The utility of ketones at triage: a prospective cohort study
Files in This Item:
|Download||Ketones in Children - Infection Related Illness -Archives v1.pdf||421.81 kB||Adobe PDF|
|Title:||The utility of ketones at triage: a prospective cohort study||Other Titles:||Ketones in non-diabetic children with vomiting, diarrhoea or reduced intake: a prospective cohort study||Authors:||Durnin, Sheena; Jones, Jennifer; Ryan, Emer; Barrett, Michael; et al.||Permanent link:||http://hdl.handle.net/10197/12342||Date:||20-Nov-2020||Online since:||2021-07-23T15:21:41Z||Abstract:||Objective: To establish the relationship between serum point-of-care (POC) ketones at triage with clinical dehydration based on the validated Gorelick scales. Design, setting and patients: Prospective unblinded exploratory study fromApril 2016 to February 2017in a tertiary paediatric Emergency Department. Patients aged 1 month to 5 years, with vomiting and/or diarrhoea and/or decreased intake with signs of dehydration or clinical concern for hypoglycaemia were eligible. Main outcome measures: POC ketones were analysed at triage and 4-hours later or upon discharge if earlier.Secondary outcomes were to examine the response of ketone levels to fluid/glucose administration and patient disposition. Results:Two-hundred and one attendances were included(198 patients); median age 1.8years. The median triage ketones were 4.4 (interquartile range (IQR) 2.8–5.6) mmol/L. Aweak correlation was identified between triage ketones and 10-point Gorelick scale (Pearson r=0.215), however the 4-point Gorelick scale was non-significant. Those admitted to hospital had median triage ketones of 5.2 (IQR 5-6) mmol/L and repeat ketones of 4.6 (IQR 3.3-5.7) mmol/L compared to 4.2 (IQR 2.4–5.2) mmol/Land 2.9 (IQR 1.6–4.2) mmol/L in those discharged home. Conclusion: Elevated POC ketones were demonstrated in non-diabetic childrenwith acute illness. A weak correlation was demonstrated between triage POC ketones and the 10-point Gorelick scale, however,this was not demonstrated with the 4-point Gorelick scale. The use of POC ketones, at triage and at 4-hours,to predict the patient’s disposition had poor and fair accuracy respectively. Ketosis and the potential impact of tailored treatments in paediatric acute illness warrants further research.||Type of material:||Journal Article||Publisher:||BMJ||Journal:||Archives of Disease in Childhood||Volume:||105||Issue:||12||Start page:||1157||End page:||1161||Copyright (published version):||2020 the Authors||Keywords:||Serum point-of-care ketones; Triage; Dehydration; Pediatric emergency care; Hypoglycaemia; Gorelick scales||DOI:||10.1136/archdischild-2019-318425||Language:||en||Status of Item:||Peer reviewed||ISSN:||0003-9888||This item is made available under a Creative Commons License:||https://creativecommons.org/licenses/by-nc-nd/3.0/ie/|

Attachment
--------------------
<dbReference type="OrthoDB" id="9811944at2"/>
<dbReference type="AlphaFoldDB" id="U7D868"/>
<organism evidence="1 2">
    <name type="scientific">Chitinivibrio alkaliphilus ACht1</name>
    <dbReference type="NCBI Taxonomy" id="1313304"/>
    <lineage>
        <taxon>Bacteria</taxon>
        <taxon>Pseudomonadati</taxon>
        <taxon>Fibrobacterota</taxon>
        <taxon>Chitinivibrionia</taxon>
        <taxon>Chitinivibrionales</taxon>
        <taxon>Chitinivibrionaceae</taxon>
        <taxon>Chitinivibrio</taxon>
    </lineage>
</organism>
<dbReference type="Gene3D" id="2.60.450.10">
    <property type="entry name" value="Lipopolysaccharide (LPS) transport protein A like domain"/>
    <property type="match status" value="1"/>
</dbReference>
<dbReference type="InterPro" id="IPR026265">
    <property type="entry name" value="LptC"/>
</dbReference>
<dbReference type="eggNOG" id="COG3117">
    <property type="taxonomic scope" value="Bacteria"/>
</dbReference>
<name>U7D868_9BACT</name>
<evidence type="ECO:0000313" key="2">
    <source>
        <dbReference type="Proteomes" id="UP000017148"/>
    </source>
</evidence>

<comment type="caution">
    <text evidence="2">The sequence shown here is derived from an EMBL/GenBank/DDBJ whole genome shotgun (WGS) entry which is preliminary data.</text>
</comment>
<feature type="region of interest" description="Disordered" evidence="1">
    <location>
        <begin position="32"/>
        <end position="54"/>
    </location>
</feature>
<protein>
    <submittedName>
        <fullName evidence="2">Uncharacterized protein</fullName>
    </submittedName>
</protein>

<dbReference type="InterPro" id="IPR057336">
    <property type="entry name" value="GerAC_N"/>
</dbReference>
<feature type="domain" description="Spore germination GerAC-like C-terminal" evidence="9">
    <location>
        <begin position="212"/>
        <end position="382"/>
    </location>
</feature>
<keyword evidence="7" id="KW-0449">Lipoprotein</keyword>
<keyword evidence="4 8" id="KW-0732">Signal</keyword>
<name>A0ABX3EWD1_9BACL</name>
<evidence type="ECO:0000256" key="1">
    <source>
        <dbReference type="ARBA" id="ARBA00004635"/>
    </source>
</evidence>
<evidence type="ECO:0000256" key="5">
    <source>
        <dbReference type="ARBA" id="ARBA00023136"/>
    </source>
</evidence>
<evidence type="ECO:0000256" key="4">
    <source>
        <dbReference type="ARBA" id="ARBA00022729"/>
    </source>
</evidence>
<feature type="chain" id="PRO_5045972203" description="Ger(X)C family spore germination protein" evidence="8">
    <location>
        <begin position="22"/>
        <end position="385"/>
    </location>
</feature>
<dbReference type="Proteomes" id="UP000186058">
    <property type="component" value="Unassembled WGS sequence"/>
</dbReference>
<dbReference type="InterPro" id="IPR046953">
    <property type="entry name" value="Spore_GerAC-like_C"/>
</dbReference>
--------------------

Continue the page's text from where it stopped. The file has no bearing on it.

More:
|Appears in Collections:||Medicine Research Collection|
Show full item record
If you are a publisher or author and have copyright concerns for any item, please email firstname.lastname@example.org and the item will be withdrawn immediately. The author or person responsible for depositing the article will be contacted within one business day.